Senate Republican Leader Mitch McConnell has blinked. His proposal late yesterday afternoon to give President Obama the power to raise the Federal Debt Ceiling -- without the previously demanded budget cuts -- is the beginning of the Republican collapse in their stand off with the president and Democrats.
The exact terms of surrender have yet to be negotiated, but there is little question that the Republican forces have begun to break into a full retreat from their demands that they would only vote to increase the debt ceiling if Democrats agreed to a comparable cuts in spending -- with not a dime of increased tax revenue from the wealthy.
Why has the battle turned?
First, the Republican position demanding massive cuts in Social Security, Medicare, Medicaid and other critical middle class programs -- without a dime of new revenue from millionaires, billionaires, oil companies and CEO's who fly around in corporate jets -- simply won't sell to ordinary American voters.
Since the passage of their budget that would end Medicare, Republican members of Congress have faced angry crowds at town meetings across the country. At the same time President Obama called the Republican's bluff in challenging them to make a "grand bargain" to bring down the deficit that would include increased taxes on the rich. The Republicans wouldn't budge when it came to raising taxes on the wealthy. Together, citizen outrage and the President's strategy gave Democrats the high political ground.
Second, Wall Street and the CEO class finally reached out and yanked McConnell's leash. As the debt ceiling deadline drew near the CEO's, that are the real base of the Republican Party, basically told the party leadership that they were not about to allow them to sink the economy and their portfolios just to pander to the Tea Party.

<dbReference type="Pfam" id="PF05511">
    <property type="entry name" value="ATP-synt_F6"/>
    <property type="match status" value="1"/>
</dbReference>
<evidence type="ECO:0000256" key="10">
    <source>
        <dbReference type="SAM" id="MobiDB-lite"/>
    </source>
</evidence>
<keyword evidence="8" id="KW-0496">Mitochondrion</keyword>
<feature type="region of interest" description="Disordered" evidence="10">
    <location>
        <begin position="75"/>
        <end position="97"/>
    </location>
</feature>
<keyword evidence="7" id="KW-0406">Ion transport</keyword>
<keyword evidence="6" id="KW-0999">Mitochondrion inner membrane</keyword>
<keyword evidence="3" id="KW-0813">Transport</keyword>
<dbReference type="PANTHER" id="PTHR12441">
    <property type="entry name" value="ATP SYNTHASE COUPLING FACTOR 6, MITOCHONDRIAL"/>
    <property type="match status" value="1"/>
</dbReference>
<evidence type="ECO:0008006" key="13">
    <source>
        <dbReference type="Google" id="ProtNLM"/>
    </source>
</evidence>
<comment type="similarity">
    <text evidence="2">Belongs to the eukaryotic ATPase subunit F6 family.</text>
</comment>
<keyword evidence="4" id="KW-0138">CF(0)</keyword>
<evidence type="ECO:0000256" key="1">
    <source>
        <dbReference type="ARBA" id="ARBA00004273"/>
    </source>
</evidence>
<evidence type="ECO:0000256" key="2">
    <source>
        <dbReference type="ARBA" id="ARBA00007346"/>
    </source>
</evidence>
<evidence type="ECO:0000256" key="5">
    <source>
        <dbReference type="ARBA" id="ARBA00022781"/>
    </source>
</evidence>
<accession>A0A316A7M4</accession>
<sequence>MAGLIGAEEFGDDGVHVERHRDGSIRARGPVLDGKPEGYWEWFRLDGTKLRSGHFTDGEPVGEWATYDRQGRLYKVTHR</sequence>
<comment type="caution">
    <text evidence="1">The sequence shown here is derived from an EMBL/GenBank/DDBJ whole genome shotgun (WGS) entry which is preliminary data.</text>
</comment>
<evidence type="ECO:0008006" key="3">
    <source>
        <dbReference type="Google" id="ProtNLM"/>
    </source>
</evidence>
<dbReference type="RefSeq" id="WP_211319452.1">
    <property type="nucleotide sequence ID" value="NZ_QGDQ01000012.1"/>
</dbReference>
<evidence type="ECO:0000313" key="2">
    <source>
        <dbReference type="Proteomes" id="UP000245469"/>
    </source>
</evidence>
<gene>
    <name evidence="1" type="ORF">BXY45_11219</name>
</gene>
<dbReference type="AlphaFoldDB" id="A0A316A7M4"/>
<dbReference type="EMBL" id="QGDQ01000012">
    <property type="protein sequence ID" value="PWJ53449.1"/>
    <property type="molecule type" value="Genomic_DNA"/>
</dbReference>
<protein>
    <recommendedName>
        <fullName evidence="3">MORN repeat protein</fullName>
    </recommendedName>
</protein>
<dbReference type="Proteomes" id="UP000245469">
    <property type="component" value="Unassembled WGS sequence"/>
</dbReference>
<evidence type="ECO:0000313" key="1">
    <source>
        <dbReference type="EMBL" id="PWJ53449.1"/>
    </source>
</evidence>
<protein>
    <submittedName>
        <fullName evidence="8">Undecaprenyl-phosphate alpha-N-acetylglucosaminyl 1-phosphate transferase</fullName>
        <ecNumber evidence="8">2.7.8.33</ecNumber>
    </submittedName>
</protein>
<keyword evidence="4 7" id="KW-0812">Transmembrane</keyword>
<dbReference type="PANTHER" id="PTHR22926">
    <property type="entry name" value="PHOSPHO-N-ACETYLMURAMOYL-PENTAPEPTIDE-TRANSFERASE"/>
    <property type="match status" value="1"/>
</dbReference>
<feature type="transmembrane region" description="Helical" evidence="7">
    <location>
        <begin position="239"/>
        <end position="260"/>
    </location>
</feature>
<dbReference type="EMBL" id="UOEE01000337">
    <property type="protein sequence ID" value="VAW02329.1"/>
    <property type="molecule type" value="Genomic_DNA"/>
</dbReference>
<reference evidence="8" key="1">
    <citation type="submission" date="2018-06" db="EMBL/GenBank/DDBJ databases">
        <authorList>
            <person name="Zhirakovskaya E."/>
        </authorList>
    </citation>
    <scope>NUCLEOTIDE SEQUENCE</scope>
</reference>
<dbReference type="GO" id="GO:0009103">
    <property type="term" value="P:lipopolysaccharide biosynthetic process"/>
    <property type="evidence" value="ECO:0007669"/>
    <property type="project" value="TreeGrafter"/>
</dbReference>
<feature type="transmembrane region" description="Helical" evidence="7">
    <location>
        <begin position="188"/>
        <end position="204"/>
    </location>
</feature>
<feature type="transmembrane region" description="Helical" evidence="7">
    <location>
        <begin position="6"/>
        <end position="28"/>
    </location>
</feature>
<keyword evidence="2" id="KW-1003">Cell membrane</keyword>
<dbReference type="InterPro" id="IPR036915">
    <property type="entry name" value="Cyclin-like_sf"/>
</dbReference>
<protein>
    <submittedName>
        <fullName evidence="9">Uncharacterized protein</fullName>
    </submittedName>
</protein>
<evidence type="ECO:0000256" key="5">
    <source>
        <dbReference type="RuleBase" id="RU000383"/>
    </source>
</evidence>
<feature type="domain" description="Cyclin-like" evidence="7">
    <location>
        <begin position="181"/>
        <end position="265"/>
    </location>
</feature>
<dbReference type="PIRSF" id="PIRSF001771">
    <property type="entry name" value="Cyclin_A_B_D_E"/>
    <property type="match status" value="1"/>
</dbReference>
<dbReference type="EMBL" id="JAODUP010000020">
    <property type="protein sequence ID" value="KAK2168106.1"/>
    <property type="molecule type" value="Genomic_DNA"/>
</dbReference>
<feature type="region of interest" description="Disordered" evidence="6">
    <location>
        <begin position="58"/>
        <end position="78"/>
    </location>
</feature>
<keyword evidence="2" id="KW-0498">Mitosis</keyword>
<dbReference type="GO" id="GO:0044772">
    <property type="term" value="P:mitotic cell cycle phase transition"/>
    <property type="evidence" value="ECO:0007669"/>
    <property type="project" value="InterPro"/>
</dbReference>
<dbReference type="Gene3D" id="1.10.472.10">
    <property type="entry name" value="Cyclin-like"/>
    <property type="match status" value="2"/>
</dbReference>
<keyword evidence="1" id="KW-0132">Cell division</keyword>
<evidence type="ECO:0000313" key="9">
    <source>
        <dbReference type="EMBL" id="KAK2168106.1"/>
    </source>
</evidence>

Yesterday what the Washington Post called a "sprawling" coalition of Wall Street and Main Street business leaders "sent an unmistakable message to lawmakers Tuesday: Enough squabbling. Get the debt ceiling raised."
This was a "remember who you work for" moment. The Republican Party exists to advance the interests of Wall Street and American big business. Now the CEO class is as interested as can be in cutting taxes for the rich and reducing the size of the public sector. But they're not at all interested in risking another great Recession or worse. The Republican position from the beginning was that if Democrats didn't agree to their demands, they would pull the pin the grenade and blow everyone -- including their Wall Street masters -- to smithereens. So after allowing the Republican leadership adequate time to bark, growl and posture, big business has decided it is time for some obedience training.
Finally, we just got a glimpse of the complete anarchy in the Republican Party. There is a huge fissure between the Wall Street/CEO Party regulars and the Tea Party insurgents that never got the memo about who paid for all those campaign commercials that put them in Congress and have decided to pander to the social conservative, "big government-hating" rank and file.
This division is played out in the power struggle that has erupted between House Speaker John Boehner and second-in-command Eric Cantor. And the division is exacerbated by a fleet of want-to-be Presidential candidates competing every day over who can cram more right wing nostrums into a single sentence.
There is a good case to be made that this conflict will break out into open civil war in the House Republican Caucus and a coup against Boehner. If not, the debt ceiling battle will likely leave Boehner politically emasculated.
The default crisis is far from over, but last night the tide of the battle decisively turned.
Robert Creamer is a long-time political organizer and strategist, and author of the book: Stand Up Straight: How Progressives Can Win, available on Amazon.com. He is a partner in the firm Democracy Partners. Follow him on Twitter @rbcreamer.